Accurate information was a problem from the first telephone call reporting the “gas poisoning” at the Hanover Industrial Air Park in Hanover, Va. After getting the address, the dispatcher asked what business it was. The caller erroneously called it Chemical Analysis instead of the correct name of Environmental Laboratories. That meant that no file card for Chemical Analysis could be found in the communications center to identify owners or whom to call in an emergency.

The fire department was not dispatched on this first call at 6:08 p.m. on Feb. 25, 1982 – only the ambulance rescue squad. When the fire department was dispatched four minutes later, an order went out to responding fire personnel that no one should enter the area of the incident without wearing complete protective clothing and positive-pressure breathing apparatus. Unfortunately, the separate ambulance rescue squads were not equipped with SCBA.

The first fire units and I arrived at 6:24. We found that the rescue squad had already entered the building and was preparing to transport four victims to the hospital. Three were suffering from both cardiac and respiratory problems, unable to tell us anything about what had occurred. The fourth person, while conscious, could not provide any information either.

Squad members get sick

As the victims were being transported to the hospital by the Ashland and Ashcake Volunteer Rescue Squads, each squad member began to get sick. One member reportedly was in “respiratory distress,” and another reported feeling “intoxicated” and started speeding at more than 85 mph to the hospital.

When a communications link was completed with two hospitals, Medical College of Virginia (MCV) and St. Lukes, we soon learned that even the hospital emergency room staff became sick, presumably after breathing air from the victim’s lungs and clothes. For the first time in history, the MCV emergency room was closed and quarantined. Ambulances used to transport victims were also quarantined.

Meanwhile, I saw two fire fighters enter the area without SCBA. They were removed immediately, of course, but it indicates a continuous need to emphasize safety. Efforts continued at the scene to identify the chemical or gas responsible for this emergency, and the hospitals began testing blood samples for some clue. An explosion meter was used to test for explosive flames. There were none.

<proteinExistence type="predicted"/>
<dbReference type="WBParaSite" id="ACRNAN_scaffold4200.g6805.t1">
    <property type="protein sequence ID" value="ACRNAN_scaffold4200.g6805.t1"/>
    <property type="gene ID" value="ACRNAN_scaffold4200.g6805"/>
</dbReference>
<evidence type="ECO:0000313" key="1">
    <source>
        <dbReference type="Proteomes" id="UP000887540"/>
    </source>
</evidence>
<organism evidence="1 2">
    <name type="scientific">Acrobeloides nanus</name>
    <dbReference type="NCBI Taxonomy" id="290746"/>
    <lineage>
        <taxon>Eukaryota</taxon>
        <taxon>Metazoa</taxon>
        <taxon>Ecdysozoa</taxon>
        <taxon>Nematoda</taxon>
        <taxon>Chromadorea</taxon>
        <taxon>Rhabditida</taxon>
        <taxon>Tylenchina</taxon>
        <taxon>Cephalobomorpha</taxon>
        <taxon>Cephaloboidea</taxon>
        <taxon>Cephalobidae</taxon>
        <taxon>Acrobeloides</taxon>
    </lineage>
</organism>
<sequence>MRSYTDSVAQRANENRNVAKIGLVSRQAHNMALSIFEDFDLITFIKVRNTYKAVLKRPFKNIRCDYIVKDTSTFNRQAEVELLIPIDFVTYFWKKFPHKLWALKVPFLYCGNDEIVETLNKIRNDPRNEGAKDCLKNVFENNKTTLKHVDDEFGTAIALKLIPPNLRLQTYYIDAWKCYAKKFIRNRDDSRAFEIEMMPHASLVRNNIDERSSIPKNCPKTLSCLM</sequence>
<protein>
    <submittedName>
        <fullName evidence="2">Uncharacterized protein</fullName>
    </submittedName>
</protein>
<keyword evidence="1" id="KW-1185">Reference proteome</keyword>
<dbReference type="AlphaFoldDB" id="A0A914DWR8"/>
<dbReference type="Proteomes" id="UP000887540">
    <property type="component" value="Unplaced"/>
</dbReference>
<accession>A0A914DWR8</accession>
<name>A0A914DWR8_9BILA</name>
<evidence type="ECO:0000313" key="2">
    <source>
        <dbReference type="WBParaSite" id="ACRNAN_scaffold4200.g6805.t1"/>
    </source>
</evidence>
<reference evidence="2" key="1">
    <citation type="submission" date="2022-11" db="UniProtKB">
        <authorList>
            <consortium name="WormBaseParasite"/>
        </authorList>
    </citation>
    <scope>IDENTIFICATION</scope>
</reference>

The material has not yet been named in this report so you can share in our suspense and frustration at the unavailability of information.

Weathered cylinders, contents unknown. They were brought in for disposal.

A command post was set up just north of the building, and a team of fire fighters led by District Chief Pete Taylor entered the building to check for other victims and to search for more information. The telephone was found off the hook in the front office, and a notebook with apparent chemical formulas was found. Nothing else unusual was found in the laboratory area There was some indication in the notebook that the victims had been working with boranes. Everything removed was documented in writing.

Moving to a storage room and work area, the team found gloves and breathing apparatus lying about the area. Various tools were found on the floor. In front of an overhead door, tanks with air and nitrogen were found.

“Ah, this stuff is getting to all of us, ah, ah, . . . take over, ” radioed the rescue squad.

Every victim at the scene had been found unconscious or incoherent from an unknown gas poisoning. The rescuers went in to get them and were transporting them to the hospital. Then, one by one, the rescuers became victims.

“It’s a good idea to keep a good little ways away, ” said another rescuer over the radio, “because everybody seems to be normal and all of a sudden, you know, it hits, it hits ’em.”

Twelve rescue squad members were hospitalized. Even hospital personnel receiving the victims became sick, and the emergency room was quarantined. Back at the scene, fire officials raced to identify this dangerous gas.